Endometriosis is a condition where tissue similar to the lining of the uterus grows outside the uterus. This tissue, called endometrium, can spread throughout the pelvic region. It can attach to the outer surfaces of the uterus, bowels, bladder, and ovaries.

Similar to uterine lining, this tissue responds to changes in hormone levels. Even though it can’t shed the way uterine lining does during your period, it impacts your period in other ways.

Here are the answers to some common questions about endometriosis and periods.

During a typical monthly menstrual cycle, the uterine lining grows and expands. It then breaks down and is shed and removed from your body when you get your period. This cycle repeats month after month.

With endometriosis, this tissue grows outside the uterus. Similar to uterine lining, the endometrial-like tissue expands and bleeds in response to hormone changes that occur during the menstrual cycle. The difference is that this tissue isn’t shed and removed from the body. It has nowhere to go.

Endometriosis creates inflammation in the body, resulting in abnormal signaling and disruptive hormones. This can contribute to the development of scar tissue and adhesions. Adhesions occur when thick bands of scar tissue build up and bind other tissues and organs together.

As a result, endometriosis can lead to various types of pain:

  • pelvic pain
  • lower back pain
  • pain with sex
  • cramping
  • painful urination or bowel movements

This pain can occur at any time of the month, but often gets worse during menstruation.

Many people living with endometriosis experience long, heavy periods. Spotting or bleeding between periods is also common.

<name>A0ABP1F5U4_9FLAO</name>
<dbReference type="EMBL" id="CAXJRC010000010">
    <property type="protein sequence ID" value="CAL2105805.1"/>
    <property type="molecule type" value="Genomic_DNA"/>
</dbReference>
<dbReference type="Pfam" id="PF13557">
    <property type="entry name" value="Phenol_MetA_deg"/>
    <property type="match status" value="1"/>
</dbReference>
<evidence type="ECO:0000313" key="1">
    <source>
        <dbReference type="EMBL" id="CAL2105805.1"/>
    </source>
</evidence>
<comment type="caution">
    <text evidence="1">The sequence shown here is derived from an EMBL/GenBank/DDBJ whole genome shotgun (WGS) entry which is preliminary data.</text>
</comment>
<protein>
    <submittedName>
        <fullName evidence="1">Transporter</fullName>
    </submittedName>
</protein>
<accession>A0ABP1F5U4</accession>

Endometriosis can cause digestive issues, like diarrhea, constipation, bloating, and nausea. These symptoms also tend to get worse during menstruation.

People who have endometriosis often have longer periods compared with people who don’t live with the condition. A usual period length is around 5 to 7 days. With endometriosis, a period can last more than 7 days.

People living with endometriosis also tend to experience heavier periods compared with those who don’t have the condition. Signs of heavy bleeding include needing to change your pad or tampon after less than 2 hours and passing clots the size of a quarter or larger.

Endometriosis can also cause lighter spotting or heavier bleeding in between periods.

Hormonal contraception can be used to stabilize hormone levels and make periods more manageable. These medications can shorten period length or allow you to skip periods altogether.

This helps prevent some buildup and breakdown of the endometrium. This ongoing cycle is what leads to symptoms of endometriosis.

Endometriosis pain often starts before your period and persists well after. You may feel ongoing pain, whether you have your period or not.